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Witnessing the Horrors of Young Motherhood Can Prevent Teen Pregnancy

Researchers previously thought that teens were more likely to become pregnant once their peers did. But a new study says they actually learn from their friends' mistakes.
Photo by Studio Firma via Stocksy

In the United States, teenage pregnancy rates remain stubbornly high. In 2014, according to the CDC, the US out-ranked all other developed countries with 249,581 births to women aged 15 to 19 years. To help combat this, researchers have been hard at work trying to get inside the unknowable minds of Snapchatting, sexting, clumsy teens. And they're getting close.

Unlike past research, which has indicated that teens with friends who become pregnant are more likely to become pregnant, a new study suggests that young girls with adolescent friends who have a child may be deterred from getting pregnant themselves.


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The novelty of this study, published in the Journal of Adolescent Health, was that researchers were able to create a random control: They looked at girls who had a friend who was pregnant and gave birth compared to girls who had a friend who was pregnant but miscarried. "In a lot of the previous literature that have found correlations between one teen's sexual behavior and their friends', it's hard to know if there's actually a peer influence or if it's because people choose friends who are like themselves," Dr. Kandice Kapinos, the lead researcher of the study, told Broadly over the phone. "We were able to create a natural experiment to get at a more causal relationship, as opposed to just identifying a correlation."

Dr. Kapinos analyzed data from the National Longitudinal Study of Adolescent to Adult Health (Add Health), which administered surveys about sexual health, among other things, to 90,000 American kids in grades 7 to 12 in 1994. Those kids are now in their 30s, and have been interviewed by Add Health four separate times over the years. Since the Add Health survey also asked students to list their friends, the study's researchers were able to use a sub-set of this data to look at how a friend's teen pregnancy impacted individuals in both the short-term and the long-term.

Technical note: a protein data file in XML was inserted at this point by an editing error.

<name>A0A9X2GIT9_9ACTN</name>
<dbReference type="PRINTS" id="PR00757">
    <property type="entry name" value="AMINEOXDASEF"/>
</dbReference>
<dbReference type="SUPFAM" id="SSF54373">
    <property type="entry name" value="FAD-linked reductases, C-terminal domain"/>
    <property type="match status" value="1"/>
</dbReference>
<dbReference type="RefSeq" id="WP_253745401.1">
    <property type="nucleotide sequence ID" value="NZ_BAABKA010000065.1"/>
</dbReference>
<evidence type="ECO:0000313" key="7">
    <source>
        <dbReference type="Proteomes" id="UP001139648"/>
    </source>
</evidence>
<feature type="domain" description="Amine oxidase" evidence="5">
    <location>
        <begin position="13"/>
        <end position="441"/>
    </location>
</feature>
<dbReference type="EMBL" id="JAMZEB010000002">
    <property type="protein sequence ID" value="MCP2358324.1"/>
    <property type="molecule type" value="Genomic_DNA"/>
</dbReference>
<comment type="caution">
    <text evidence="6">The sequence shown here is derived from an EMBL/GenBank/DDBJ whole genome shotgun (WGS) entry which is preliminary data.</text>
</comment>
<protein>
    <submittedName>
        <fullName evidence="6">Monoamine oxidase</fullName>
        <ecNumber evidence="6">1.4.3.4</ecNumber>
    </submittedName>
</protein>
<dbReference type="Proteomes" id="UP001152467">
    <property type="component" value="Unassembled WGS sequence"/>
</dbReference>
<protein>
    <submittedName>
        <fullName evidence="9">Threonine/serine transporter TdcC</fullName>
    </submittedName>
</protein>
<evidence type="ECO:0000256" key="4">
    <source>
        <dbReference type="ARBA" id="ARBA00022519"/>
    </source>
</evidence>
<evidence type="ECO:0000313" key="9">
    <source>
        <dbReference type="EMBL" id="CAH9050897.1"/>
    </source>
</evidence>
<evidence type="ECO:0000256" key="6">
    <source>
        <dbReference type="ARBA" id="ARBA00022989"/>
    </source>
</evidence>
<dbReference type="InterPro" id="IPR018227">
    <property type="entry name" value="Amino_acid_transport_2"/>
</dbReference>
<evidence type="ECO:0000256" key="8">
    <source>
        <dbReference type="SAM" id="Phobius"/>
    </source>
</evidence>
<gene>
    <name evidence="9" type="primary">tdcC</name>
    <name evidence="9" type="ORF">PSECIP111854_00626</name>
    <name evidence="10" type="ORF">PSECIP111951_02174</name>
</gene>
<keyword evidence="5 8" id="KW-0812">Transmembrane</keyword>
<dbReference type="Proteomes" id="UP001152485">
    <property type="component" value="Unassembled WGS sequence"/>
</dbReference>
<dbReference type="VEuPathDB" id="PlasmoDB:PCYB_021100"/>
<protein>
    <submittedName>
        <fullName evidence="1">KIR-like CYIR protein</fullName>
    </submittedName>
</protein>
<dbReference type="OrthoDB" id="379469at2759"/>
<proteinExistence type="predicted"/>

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What Kapinos and her team found was that women whose friends gave birth as teenagers were 5.1 percent less likely to become pregnant as a teen and 5.4 percent less likely to actually give birth. They were also 6.3 percent less likely to be married before age 20 and nearly 8 percent more likely to have completed a four-year college degree. "Those women who see their friend give birth had decreased sexual activity—they reported less sex per year," Kapinos added. "They also delay sex by about a year."

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Kapinos thinks that all this is because teens are seeing just how awful the 16 and Pregnant experience can be. "We presume that the teen who witnesses the realities of day-to-day parenting—as opposed to the teen who has a friend who miscarries and subsequently doesn't see her parent as a teen—[are deterred from getting pregnant]," she said. Indeed, the study supports previous research that found young girls who watched the MTV show were less likely to experience teen pregnancy.

The study results could be used to shape sex-ed programs at schools and reduce teen pregnancy, Kapinos says. "There have been studies on infant simulation programs—where they give kids a sack of flour or an egg, or even a fake doll—and the literature on that is not very strong," she said. "There's not a lot of evidence that those programs work. Carrying around an egg is very different from seeing your friend every week struggling to balance school and other activities with child rearing. You obviously can't suggest that students get a friend who is pregnant, but programs that try to more accurately depict those realities are promising."